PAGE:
Despite our efforts to bring new leaderships to these countries, they are as unstable as ever.  The United States tries to coordinate efforts in Syria with Russia and Turkey, but the three countries often find themselves at cross purposes.  Obama has also maintained a presence in Afghanistan, hoping to keep the Taliban at bay, rather than carry out a full withdrawal as he did in Iraq, which many politicians and pundits blame for the rise of ISIS.

These militant groups are hydra-headed.  It seems at least two heads grow back for everyone you cut off, which has made this war on terror appear futile.  Yet, the Obama administration battles on, and Trump vows total annihilation.  We did have another option all those years ago and that was to treat 911 as a police action, not a military one, and go after those specifically responsible for the attack, not militant Islamic extremism as a whole.  But, once you start something you like to finish it.

Hillary Clinton and Donald Trump were on hand for the memorial service in New York.  It seemed like the day would pass without incident until Hillary stumbled on the way back to her mini-van.  Her personal physician said it was the result of dehydration and the effect of the antibiotics she was using to combat pneumonia, but no matter the media seized on it as another sign she is harboring some mysterious illness.  For his part, Trump played the role of a vigorous 70-year old, probably pumped up with Viagra.  Any attempt to put 911 in perspective was lost, save for dear Fareed who pressed on with his program as scheduled.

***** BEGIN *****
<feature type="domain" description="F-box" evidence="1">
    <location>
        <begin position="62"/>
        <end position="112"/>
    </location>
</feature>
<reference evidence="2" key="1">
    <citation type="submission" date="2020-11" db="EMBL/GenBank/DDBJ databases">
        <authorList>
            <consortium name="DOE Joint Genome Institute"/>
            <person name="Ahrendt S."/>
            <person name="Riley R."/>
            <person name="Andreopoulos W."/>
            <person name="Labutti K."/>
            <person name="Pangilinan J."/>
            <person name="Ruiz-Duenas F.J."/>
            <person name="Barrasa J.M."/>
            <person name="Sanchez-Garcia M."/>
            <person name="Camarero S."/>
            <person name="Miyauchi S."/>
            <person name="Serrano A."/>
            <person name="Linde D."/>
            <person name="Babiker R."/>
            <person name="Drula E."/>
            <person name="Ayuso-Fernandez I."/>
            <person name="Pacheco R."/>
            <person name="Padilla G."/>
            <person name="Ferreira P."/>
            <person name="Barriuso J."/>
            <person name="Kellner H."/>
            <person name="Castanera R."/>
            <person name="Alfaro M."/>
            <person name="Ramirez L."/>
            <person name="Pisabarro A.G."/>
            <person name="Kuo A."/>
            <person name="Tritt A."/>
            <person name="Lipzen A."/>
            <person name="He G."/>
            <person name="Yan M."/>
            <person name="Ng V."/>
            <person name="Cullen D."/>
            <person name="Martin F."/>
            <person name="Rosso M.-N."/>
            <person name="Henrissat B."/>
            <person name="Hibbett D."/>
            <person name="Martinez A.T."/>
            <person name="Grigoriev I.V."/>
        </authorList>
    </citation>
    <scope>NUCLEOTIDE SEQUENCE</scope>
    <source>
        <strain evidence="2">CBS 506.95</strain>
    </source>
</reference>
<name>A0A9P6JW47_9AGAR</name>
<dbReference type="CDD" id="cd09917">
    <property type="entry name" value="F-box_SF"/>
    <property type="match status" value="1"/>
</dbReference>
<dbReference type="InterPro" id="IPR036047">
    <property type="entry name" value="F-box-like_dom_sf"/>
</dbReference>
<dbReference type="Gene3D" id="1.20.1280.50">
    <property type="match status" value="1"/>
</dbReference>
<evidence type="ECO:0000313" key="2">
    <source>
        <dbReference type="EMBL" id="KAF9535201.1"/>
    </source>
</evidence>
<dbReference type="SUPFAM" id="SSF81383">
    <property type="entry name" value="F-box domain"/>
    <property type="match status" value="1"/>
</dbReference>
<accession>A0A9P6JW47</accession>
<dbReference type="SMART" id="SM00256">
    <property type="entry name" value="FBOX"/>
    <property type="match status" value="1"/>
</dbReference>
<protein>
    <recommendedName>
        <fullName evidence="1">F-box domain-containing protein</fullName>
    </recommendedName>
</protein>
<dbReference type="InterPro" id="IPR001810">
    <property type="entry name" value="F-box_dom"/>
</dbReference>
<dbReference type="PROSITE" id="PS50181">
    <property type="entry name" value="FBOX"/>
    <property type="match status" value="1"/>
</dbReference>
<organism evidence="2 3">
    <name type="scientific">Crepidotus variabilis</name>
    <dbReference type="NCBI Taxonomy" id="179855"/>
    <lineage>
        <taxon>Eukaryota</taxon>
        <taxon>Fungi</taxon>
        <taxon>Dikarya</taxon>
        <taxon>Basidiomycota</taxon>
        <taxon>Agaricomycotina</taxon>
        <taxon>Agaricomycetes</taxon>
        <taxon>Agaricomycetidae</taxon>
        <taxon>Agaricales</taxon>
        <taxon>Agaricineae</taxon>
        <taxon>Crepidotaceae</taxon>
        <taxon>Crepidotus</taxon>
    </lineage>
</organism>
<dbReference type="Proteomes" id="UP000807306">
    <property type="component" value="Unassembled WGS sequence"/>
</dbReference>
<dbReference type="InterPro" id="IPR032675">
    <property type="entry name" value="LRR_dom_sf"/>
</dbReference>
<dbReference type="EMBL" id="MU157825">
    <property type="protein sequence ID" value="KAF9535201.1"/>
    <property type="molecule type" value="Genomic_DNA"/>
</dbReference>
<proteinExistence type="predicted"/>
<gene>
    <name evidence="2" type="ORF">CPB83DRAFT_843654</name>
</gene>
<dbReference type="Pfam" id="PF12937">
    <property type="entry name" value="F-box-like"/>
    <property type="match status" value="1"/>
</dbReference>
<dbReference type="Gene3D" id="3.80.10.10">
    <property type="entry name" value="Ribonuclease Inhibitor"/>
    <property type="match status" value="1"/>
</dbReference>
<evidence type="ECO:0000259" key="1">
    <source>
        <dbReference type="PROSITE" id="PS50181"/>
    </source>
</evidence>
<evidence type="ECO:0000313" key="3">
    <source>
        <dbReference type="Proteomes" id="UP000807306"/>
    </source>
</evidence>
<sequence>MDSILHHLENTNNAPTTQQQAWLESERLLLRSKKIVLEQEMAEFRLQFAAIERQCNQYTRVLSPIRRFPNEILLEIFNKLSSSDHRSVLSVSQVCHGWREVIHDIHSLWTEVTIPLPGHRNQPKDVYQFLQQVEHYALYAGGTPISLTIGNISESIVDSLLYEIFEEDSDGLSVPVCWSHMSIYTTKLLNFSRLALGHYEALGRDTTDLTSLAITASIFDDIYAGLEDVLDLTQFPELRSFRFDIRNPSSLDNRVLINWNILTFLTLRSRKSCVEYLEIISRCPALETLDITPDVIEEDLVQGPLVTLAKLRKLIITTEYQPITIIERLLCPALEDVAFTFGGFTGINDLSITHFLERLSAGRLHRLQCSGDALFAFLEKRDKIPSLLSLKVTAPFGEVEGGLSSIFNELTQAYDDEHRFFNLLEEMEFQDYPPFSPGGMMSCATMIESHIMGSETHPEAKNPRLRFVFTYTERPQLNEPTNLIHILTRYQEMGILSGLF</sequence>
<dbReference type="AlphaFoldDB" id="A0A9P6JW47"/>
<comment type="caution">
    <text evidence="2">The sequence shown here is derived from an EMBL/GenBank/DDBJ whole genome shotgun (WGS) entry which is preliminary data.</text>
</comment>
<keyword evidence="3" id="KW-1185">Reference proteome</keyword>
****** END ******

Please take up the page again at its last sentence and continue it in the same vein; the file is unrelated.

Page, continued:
It shows we have pretty much learned nothing from 911.  It remains an event to be exploited, which was why Cindy Sheehan gave up her vigil in 2007 and has now cast her scorn on Democrats and Republicans alike.  In her mind, we have become a "fascist corporate wasteland."  Harsh words from the anti-war activist.

I can understand her frustration, but the problem is that most Americans never really understood what was going on to begin with.  The toppling of the Taliban and Saddam Hussein assuaged our initial anger to some degree but the ongoing conflicts only served to make us feel even more insecure as we found there really isn't anything you can do to stop this kind of extremism.  We've since seen any number of bombings and shooting sprees in the name of the Islamic State, and all our actions in the Middle East and Central Asia appear to be doing is adding fuel to the fire.  This has made us more resentful than ever, with Trump actively exploiting it on the campaign trail.

You can almost imagine those persons in the photo talking about what has just happened on the other side of the East River, trying to keep it in perspective but maintaining a calm face.  After all, they have to feel pretty lucky they had been spared, being so close to the epicenter.   The lyrics of Talking Heads' Life During Wartime come to mind.